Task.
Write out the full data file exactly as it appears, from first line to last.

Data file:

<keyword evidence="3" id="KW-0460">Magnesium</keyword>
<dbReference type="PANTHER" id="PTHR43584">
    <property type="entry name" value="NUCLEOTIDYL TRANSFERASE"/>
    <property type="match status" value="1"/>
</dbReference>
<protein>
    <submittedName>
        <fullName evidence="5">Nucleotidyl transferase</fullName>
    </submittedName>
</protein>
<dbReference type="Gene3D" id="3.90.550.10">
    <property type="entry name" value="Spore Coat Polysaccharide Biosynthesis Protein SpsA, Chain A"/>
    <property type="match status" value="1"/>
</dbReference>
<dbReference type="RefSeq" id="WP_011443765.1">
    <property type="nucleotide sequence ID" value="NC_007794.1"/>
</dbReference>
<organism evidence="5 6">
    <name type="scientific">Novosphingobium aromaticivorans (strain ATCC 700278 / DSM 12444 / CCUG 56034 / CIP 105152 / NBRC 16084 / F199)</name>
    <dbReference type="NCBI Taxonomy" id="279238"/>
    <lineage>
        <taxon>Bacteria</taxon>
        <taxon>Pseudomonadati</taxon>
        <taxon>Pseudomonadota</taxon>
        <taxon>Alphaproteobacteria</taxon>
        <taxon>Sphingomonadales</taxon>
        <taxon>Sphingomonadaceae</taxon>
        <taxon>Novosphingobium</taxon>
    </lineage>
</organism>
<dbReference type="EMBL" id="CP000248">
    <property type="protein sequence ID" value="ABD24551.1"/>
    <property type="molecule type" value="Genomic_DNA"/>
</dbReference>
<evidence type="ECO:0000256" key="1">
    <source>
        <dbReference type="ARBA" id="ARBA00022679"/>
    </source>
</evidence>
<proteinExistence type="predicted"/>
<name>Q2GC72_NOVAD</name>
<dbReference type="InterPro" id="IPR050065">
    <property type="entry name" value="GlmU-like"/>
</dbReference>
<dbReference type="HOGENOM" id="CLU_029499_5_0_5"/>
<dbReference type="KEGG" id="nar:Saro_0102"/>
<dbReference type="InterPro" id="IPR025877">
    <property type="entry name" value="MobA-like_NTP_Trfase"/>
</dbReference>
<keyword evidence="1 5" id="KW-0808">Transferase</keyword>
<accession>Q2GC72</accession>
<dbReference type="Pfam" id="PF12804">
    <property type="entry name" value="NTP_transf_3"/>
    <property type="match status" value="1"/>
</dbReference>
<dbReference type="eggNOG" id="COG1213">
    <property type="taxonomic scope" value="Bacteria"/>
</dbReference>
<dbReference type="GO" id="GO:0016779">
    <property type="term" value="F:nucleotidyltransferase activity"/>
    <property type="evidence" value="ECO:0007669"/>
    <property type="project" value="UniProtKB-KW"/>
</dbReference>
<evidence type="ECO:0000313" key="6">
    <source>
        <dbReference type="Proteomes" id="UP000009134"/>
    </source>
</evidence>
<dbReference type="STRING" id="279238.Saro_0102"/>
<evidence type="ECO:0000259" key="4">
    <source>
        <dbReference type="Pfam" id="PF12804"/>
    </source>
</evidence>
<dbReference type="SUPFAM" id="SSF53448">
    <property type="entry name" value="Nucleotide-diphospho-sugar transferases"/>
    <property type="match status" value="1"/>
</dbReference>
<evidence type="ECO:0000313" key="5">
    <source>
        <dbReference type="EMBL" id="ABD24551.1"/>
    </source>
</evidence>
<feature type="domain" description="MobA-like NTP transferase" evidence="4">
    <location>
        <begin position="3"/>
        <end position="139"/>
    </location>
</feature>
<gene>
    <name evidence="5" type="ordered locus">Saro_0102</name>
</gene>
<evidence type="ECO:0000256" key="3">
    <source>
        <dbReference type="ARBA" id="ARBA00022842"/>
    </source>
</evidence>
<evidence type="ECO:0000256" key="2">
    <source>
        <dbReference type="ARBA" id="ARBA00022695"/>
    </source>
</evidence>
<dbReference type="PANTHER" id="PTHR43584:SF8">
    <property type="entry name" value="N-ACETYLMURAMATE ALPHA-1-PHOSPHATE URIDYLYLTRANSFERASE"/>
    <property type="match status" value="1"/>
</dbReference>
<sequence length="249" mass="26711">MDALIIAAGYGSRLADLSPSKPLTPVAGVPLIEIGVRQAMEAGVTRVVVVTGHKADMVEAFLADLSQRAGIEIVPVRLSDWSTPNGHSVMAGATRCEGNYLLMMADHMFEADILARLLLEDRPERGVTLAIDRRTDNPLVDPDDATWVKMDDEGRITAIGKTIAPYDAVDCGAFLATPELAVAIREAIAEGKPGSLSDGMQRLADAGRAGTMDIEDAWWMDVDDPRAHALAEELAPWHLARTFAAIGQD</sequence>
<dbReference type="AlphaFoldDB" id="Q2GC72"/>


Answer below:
<keyword evidence="3" id="KW-0460">Magnesium</keyword>
<dbReference type="PANTHER" id="PTHR43584">
    <property type="entry name" value="NUCLEOTIDYL TRANSFERASE"/>
    <property type="match status" value="1"/>
</dbReference>
<protein>
    <submittedName>
        <fullName evidence="5">Nucleotidyl transferase</fullName>
    </submittedName>
</protein>
<dbReference type="Gene3D" id="3.90.550.10">
    <property type="entry name" value="Spore Coat Polysaccharide Biosynthesis Protein SpsA, Chain A"/>
    <property type="match status" value="1"/>
</dbReference>
<dbReference type="RefSeq" id="WP_011443765.1">
    <property type="nucleotide sequence ID" value="NC_007794.1"/>
</dbReference>
<organism evidence="5 6">
    <name type="scientific">Novosphingobium aromaticivorans (strain ATCC 700278 / DSM 12444 / CCUG 56034 / CIP 105152 / NBRC 16084 / F199)</name>
    <dbReference type="NCBI Taxonomy" id="279238"/>
    <lineage>
        <taxon>Bacteria</taxon>
        <taxon>Pseudomonadati</taxon>
        <taxon>Pseudomonadota</taxon>
        <taxon>Alphaproteobacteria</taxon>
        <taxon>Sphingomonadales</taxon>
        <taxon>Sphingomonadaceae</taxon>
        <taxon>Novosphingobium</taxon>
    </lineage>
</organism>
<dbReference type="EMBL" id="CP000248">
    <property type="protein sequence ID" value="ABD24551.1"/>
    <property type="molecule type" value="Genomic_DNA"/>
</dbReference>
<evidence type="ECO:0000256" key="1">
    <source>
        <dbReference type="ARBA" id="ARBA00022679"/>
    </source>
</evidence>
<proteinExistence type="predicted"/>
<name>Q2GC72_NOVAD</name>
<dbReference type="InterPro" id="IPR050065">
    <property type="entry name" value="GlmU-like"/>
</dbReference>
<dbReference type="HOGENOM" id="CLU_029499_5_0_5"/>
<dbReference type="KEGG" id="nar:Saro_0102"/>
<dbReference type="InterPro" id="IPR025877">
    <property type="entry name" value="MobA-like_NTP_Trfase"/>
</dbReference>
<keyword evidence="1 5" id="KW-0808">Transferase</keyword>
<accession>Q2GC72</accession>
<dbReference type="Pfam" id="PF12804">
    <property type="entry name" value="NTP_transf_3"/>
    <property type="match status" value="1"/>
</dbReference>
<dbReference type="eggNOG" id="COG1213">
    <property type="taxonomic scope" value="Bacteria"/>
</dbReference>
<dbReference type="GO" id="GO:0016779">
    <property type="term" value="F:nucleotidyltransferase activity"/>
    <property type="evidence" value="ECO:0007669"/>
    <property type="project" value="UniProtKB-KW"/>
</dbReference>
<evidence type="ECO:0000313" key="6">
    <source>
        <dbReference type="Proteomes" id="UP000009134"/>
    </source>
</evidence>
<dbReference type="STRING" id="279238.Saro_0102"/>
<evidence type="ECO:0000259" key="4">
    <source>
        <dbReference type="Pfam" id="PF12804"/>
    </source>
</evidence>
<dbReference type="SUPFAM" id="SSF53448">
    <property type="entry name" value="Nucleotide-diphospho-sugar transferases"/>
    <property type="match status" value="1"/>
</dbReference>
<evidence type="ECO:0000313" key="5">
    <source>
        <dbReference type="EMBL" id="ABD24551.1"/>
    </source>
</evidence>
<feature type="domain" description="MobA-like NTP transferase" evidence="4">
    <location>
        <begin position="3"/>
        <end position="139"/>
    </location>
</feature>
<gene>
    <name evidence="5" type="ordered locus">Saro_0102</name>
</gene>
<evidence type="ECO:0000256" key="3">
    <source>
        <dbReference type="ARBA" id="ARBA00022842"/>
    </source>
</evidence>
<evidence type="ECO:0000256" key="2">
    <source>
        <dbReference type="ARBA" id="ARBA00022695"/>
    </source>
</evidence>
<dbReference type="PANTHER" id="PTHR43584:SF8">
    <property type="entry name" value="N-ACETYLMURAMATE ALPHA-1-PHOSPHATE URIDYLYLTRANSFERASE"/>
    <property type="match status" value="1"/>
</dbReference>
<sequence length="249" mass="26711">MDALIIAAGYGSRLADLSPSKPLTPVAGVPLIEIGVRQAMEAGVTRVVVVTGHKADMVEAFLADLSQRAGIEIVPVRLSDWSTPNGHSVMAGATRCEGNYLLMMADHMFEADILARLLLEDRPERGVTLAIDRRTDNPLVDPDDATWVKMDDEGRITAIGKTIAPYDAVDCGAFLATPELAVAIREAIAEGKPGSLSDGMQRLADAGRAGTMDIEDAWWMDVDDPRAHALAEELAPWHLARTFAAIGQD</sequence>
<dbReference type="AlphaFoldDB" id="Q2GC72"/>